Though cloud computing will continue to play a pivotal role in Industrial Internet of Things (IIoT) analytics, it’s becoming clear that edge computing will be doing the heavy lifting for plant floor intelligence applications while cloud computing will likely be reserved for longer term strategic planning applications for the enterprise. Evidence for this can be seen in new products with embedded edge computing capabilities and changing business models for OEMs.
Considering the fast rising importance of edge computing for industry, MachNation—an insight services firm focused on IoT middleware, platforms, applications and services—has created a test environment in which it can test IoT edge-based platforms. As a result, “we have lots of data about the edge capabilities of edge-based platforms,” said MachNation Co-founder and President Steve Hilton.
Hilton pointed out that MachNation’s research into edge computing has revealed five key features that are critical for the technology’s use in industrial applications. Those features are: protocol support for data ingestion, robust offline functionality, cloud-based orchestration, hardware-agnostic scalable architecture, and comprehensive analytics and visualization tools.
Protocol support for data ingestion
“The list of protocols for industrial edge platforms generally includes brownfield deployment staples such as OPC UA and Modbus,” said Hilton, “as well as more current ones such as ZeroMQ, Zigbee, BLE and Thread. Equally as important, the platform must be modular in its support for protocols, allowing for customization of existing communications and development of new means of communicating with connected assets.”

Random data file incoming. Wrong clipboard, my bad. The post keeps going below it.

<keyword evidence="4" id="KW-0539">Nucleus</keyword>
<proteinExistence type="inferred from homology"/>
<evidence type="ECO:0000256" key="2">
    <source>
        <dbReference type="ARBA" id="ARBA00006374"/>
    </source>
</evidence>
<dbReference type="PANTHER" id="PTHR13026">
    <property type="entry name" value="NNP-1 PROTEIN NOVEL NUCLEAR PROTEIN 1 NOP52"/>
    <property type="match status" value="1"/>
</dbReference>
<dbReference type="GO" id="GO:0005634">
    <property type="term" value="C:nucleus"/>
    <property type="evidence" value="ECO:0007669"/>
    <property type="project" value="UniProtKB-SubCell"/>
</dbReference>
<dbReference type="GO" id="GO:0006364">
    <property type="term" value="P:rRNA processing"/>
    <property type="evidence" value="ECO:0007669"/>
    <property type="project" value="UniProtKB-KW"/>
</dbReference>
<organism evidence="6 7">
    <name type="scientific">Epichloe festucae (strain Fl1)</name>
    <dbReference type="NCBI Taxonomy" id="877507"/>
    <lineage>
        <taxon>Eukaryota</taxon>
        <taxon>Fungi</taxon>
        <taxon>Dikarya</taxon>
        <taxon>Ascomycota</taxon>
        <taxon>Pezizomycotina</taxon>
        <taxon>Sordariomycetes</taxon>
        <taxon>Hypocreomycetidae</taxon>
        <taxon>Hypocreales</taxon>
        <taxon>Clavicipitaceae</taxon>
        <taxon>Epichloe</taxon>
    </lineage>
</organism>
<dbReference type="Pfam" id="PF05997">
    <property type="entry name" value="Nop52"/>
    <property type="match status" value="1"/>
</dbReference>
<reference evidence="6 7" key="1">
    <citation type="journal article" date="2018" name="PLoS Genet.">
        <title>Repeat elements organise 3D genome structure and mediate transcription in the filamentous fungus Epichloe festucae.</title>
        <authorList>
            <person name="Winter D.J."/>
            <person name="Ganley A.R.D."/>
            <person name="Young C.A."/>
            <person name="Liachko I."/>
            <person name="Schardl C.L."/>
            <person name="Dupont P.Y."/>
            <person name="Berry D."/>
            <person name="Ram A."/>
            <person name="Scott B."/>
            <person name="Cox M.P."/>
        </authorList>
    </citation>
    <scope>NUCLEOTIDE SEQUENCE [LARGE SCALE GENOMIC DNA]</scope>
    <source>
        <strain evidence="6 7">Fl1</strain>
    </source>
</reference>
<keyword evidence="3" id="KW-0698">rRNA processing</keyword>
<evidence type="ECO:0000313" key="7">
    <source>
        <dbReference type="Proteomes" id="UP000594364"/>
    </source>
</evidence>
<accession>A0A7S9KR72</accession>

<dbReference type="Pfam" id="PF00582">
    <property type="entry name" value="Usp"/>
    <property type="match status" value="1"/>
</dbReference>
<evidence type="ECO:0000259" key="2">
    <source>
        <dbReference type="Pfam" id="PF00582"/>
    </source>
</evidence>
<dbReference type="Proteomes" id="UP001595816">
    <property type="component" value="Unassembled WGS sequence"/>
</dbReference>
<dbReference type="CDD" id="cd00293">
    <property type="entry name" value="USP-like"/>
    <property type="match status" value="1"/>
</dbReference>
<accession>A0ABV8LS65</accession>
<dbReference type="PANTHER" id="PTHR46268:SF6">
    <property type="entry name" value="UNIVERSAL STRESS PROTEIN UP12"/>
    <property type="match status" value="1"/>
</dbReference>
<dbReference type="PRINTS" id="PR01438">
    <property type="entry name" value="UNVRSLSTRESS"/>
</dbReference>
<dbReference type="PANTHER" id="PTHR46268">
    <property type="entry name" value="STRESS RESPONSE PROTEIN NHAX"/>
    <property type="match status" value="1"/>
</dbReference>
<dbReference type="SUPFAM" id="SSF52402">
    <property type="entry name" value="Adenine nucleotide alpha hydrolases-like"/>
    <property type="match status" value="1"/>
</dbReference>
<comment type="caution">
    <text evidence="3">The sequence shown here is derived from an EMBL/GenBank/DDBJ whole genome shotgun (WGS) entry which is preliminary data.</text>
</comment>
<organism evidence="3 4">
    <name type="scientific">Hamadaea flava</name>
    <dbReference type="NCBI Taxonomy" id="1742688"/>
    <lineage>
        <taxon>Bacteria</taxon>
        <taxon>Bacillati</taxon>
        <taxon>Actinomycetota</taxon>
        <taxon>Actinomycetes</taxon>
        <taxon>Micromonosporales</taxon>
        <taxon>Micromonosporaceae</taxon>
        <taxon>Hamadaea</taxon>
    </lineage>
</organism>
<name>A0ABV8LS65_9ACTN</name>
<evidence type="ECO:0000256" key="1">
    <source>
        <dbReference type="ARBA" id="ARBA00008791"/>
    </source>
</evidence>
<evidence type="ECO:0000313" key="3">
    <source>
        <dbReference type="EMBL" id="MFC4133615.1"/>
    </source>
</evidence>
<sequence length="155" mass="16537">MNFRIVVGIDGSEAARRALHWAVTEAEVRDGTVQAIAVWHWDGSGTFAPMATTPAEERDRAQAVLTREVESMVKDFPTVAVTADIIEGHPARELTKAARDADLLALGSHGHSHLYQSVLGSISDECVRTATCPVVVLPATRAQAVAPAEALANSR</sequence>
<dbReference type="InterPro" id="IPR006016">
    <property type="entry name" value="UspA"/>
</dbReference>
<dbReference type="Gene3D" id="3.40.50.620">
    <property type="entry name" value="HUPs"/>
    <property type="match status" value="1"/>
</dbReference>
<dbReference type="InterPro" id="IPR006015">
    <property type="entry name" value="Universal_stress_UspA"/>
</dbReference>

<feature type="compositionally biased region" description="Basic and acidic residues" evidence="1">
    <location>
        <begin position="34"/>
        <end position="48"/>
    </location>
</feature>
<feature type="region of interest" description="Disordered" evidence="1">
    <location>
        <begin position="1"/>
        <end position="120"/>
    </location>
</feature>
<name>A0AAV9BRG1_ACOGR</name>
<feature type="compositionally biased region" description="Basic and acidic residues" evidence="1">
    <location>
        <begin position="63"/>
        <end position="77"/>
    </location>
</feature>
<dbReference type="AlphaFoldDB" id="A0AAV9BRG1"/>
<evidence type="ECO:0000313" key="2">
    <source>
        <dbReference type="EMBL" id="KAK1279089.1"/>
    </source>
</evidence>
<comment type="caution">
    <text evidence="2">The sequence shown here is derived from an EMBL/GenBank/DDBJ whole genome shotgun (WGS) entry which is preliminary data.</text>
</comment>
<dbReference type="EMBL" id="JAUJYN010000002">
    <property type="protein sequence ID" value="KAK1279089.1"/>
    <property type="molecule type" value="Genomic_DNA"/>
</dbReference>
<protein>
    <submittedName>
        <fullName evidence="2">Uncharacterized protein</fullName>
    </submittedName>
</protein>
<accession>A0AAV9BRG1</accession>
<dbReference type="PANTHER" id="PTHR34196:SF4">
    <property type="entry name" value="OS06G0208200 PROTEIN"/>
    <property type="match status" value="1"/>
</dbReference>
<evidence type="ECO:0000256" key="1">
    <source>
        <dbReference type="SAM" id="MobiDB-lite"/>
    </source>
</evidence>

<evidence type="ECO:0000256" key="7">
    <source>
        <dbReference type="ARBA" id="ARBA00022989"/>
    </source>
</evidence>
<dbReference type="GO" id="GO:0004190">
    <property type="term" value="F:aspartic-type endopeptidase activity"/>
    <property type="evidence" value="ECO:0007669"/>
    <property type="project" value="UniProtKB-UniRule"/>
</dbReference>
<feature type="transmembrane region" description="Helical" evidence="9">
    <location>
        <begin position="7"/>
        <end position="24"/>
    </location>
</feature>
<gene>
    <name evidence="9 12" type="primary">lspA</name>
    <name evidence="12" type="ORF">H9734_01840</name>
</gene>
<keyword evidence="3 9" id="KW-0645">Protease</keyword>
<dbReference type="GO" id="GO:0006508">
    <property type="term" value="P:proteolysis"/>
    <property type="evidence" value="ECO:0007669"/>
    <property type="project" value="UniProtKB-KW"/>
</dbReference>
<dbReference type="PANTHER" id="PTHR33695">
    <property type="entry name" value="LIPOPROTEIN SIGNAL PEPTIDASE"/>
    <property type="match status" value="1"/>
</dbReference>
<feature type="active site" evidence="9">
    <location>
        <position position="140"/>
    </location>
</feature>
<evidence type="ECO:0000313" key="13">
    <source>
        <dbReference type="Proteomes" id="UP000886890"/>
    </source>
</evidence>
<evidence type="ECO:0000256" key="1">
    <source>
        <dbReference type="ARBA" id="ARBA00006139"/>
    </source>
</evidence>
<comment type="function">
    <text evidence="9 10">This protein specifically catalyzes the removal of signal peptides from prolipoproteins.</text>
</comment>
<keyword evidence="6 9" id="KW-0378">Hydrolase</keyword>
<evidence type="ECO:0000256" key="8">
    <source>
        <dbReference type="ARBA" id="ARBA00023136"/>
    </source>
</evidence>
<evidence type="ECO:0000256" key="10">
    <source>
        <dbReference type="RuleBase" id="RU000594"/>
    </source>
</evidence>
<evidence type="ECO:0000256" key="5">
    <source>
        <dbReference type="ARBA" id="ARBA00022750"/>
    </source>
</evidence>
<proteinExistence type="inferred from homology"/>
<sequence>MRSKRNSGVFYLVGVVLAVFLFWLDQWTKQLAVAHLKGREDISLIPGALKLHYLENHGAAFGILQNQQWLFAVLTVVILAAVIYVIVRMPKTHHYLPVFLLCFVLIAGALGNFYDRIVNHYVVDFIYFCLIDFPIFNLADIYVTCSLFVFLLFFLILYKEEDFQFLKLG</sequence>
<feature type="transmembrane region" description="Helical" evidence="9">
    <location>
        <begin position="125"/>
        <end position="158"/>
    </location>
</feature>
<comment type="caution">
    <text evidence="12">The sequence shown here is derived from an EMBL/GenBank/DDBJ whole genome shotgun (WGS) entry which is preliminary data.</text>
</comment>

Hilton added that leading edge computing vendors also provide encryption, authentication and data protection functionality. “Retrofitting brownfield deployments to secure machine data at the source is a capability exclusive to leading IoT edge platforms,” he said.
Robust capability for offline functionality
Offline capabilities of an edge computing platform should address three functional areas: data storage with normalization; event processing using rules and machine learning algorithms; and a set of edge-based integrations with local enterprise systems.
Hilton explained that edge systems need to offer two types of data normalization and storage: 1) the ability to successfully clean noisy sensor data, and 2) support intermittent, unreliable or limited connectivity between the edge and the cloud.